Candida parapsilosis is a common cause of invasive candidiasis, especially in newborn infants, and infections have been increasing over the past two decades. C. parapsilosis has been primarily studied in pure culture, leaving gaps in understanding of its function in a microbiome context.
Here, we compare five unique C. parapsilosis genomes assembled from premature infant fecal samples, three of which are newly reconstructed, and analyze their genome structure, population diversity, and in situ activity relative to reference strains in pure culture. All five genomes contain hotspots of single nucleotide variants, some of which are shared by strains from multiple hospitals. A subset of environmental and hospital-derived genomes share variants within these hotspots suggesting derivation of that region from a common ancestor. Four of the newly reconstructed C. parapsilosis genomes have 4 to 16 copies of the gene RTA3, which encodes a lipid translocase and is implicated in antifungal resistance, potentially indicating adaptation to hospital antifungal use. Time course metatranscriptomics and metaproteomics on fecal samples from a premature infant with a C. parapsilosis blood infection revealed highly variable in situ expression patterns that are distinct from those of similar strains in pure cultures. For example, biofilm formation genes were relatively less expressed in situ, whereas genes linked to oxygen utilization were more highly expressed, indicative of growth in a relatively aerobic environment. In gut microbiome samples, C. parapsilosis co-existed with Enterococcus faecalis that shifted in relative abundance over time, accompanied by changes in bacterial and fungal gene expression and proteome composition.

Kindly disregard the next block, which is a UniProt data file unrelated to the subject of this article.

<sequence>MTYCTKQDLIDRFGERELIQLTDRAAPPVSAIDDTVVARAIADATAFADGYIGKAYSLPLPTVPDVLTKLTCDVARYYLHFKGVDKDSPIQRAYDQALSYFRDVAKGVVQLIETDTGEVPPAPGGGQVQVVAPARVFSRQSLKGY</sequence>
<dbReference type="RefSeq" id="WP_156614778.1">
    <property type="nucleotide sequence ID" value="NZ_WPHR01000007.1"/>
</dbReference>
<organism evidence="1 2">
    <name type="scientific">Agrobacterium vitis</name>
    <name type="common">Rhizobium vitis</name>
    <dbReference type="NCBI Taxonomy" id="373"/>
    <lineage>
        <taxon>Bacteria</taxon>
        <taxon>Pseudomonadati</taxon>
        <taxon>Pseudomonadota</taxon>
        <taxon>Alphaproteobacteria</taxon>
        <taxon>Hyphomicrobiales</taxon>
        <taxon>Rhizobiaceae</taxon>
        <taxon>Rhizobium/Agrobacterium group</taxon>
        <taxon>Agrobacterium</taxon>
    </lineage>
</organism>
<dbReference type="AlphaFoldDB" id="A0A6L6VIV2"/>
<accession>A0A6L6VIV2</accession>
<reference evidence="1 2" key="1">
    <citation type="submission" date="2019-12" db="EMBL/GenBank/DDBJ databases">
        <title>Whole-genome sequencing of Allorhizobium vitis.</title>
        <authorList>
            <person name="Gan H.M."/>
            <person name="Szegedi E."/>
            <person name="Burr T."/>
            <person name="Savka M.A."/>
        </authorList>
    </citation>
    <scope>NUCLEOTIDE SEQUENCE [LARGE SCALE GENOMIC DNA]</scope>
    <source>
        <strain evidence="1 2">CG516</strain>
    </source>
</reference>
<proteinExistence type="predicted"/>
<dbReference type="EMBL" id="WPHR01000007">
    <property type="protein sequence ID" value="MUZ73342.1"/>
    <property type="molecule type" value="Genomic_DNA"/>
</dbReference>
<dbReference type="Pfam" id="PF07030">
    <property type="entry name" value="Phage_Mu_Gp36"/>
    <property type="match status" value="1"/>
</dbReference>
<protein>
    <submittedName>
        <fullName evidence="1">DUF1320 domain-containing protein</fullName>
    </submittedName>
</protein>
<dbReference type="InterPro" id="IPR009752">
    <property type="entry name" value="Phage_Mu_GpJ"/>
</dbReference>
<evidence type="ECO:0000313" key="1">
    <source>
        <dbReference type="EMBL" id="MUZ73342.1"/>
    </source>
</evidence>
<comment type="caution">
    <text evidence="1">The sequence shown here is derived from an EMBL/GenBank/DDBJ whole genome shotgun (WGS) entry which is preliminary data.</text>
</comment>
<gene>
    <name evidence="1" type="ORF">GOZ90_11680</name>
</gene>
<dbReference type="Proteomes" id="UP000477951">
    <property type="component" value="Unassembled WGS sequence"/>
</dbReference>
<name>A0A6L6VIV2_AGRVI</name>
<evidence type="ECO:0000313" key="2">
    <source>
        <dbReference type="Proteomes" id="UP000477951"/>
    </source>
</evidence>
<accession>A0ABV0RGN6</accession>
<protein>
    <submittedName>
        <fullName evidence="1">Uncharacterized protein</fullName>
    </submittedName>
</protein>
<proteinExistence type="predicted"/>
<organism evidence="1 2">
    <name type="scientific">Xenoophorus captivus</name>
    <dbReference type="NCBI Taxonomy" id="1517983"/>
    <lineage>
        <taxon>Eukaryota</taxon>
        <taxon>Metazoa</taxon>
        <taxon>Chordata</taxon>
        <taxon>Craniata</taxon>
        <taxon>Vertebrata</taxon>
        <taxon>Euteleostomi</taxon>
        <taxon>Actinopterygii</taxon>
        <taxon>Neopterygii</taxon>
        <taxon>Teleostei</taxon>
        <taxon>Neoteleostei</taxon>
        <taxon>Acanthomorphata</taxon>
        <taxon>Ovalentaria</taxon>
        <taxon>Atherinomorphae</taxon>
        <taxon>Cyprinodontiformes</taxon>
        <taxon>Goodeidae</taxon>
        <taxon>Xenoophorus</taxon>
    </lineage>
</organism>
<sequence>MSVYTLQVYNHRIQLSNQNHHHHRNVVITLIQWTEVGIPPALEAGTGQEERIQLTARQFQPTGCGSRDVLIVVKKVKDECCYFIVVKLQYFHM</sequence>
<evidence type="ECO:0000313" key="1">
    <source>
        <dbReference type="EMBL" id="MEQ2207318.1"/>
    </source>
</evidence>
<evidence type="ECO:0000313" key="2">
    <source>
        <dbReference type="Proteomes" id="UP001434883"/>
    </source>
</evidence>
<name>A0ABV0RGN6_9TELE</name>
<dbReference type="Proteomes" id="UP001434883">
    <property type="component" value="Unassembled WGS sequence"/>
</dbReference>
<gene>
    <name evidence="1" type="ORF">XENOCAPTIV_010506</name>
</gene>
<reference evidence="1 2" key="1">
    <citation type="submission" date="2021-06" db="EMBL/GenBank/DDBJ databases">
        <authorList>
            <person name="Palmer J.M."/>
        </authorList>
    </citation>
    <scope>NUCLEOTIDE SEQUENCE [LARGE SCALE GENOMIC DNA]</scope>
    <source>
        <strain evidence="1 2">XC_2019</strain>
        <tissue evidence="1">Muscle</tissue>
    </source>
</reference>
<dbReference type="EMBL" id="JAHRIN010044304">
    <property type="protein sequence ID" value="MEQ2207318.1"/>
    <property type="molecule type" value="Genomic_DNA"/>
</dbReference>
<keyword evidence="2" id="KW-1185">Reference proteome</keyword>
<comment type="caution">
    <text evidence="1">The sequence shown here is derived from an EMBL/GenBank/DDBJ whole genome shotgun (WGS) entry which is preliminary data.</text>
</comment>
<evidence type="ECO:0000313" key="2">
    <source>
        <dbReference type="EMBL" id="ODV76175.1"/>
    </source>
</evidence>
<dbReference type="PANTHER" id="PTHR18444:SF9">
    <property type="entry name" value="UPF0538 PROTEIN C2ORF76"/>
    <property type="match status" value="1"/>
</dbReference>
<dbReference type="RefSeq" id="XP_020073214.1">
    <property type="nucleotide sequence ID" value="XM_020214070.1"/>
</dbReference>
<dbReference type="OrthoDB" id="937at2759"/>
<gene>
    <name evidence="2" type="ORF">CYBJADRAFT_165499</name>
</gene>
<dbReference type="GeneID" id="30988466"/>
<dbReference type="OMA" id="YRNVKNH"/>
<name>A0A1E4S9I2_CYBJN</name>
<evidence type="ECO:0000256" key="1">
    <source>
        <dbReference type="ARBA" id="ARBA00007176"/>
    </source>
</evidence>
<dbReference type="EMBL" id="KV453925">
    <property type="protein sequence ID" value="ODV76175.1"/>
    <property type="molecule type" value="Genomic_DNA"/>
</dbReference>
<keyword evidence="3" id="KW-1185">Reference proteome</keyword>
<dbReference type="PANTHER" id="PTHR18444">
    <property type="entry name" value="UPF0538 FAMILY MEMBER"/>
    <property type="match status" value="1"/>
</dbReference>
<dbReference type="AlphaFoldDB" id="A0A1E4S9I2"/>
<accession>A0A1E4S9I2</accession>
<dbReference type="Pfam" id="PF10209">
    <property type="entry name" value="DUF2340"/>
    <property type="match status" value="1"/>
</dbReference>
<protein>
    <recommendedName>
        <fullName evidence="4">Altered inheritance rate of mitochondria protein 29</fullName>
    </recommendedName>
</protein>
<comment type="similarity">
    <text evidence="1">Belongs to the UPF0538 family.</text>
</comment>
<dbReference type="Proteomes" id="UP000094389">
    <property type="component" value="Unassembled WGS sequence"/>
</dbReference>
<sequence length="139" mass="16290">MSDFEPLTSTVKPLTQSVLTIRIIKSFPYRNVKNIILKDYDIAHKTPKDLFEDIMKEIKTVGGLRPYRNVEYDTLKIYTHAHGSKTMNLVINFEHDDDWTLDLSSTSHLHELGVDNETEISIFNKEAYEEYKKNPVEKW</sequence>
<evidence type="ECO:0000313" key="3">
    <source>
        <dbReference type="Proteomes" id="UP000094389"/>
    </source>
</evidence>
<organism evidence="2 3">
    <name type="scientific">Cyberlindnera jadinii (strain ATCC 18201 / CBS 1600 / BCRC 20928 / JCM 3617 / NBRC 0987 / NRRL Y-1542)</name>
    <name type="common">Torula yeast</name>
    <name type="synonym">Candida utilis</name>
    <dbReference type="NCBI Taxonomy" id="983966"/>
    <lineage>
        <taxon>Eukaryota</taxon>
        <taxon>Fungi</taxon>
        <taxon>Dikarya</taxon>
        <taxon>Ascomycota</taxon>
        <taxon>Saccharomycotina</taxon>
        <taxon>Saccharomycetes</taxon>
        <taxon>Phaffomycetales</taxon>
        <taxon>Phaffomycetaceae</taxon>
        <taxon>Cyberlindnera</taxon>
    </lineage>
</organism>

The results reveal potentially medically relevant differences in Candida function in gut vs. laboratory environments, and constrain evolutionary processes that could contribute to hospital strain persistence and transfer into premature infant microbiomes.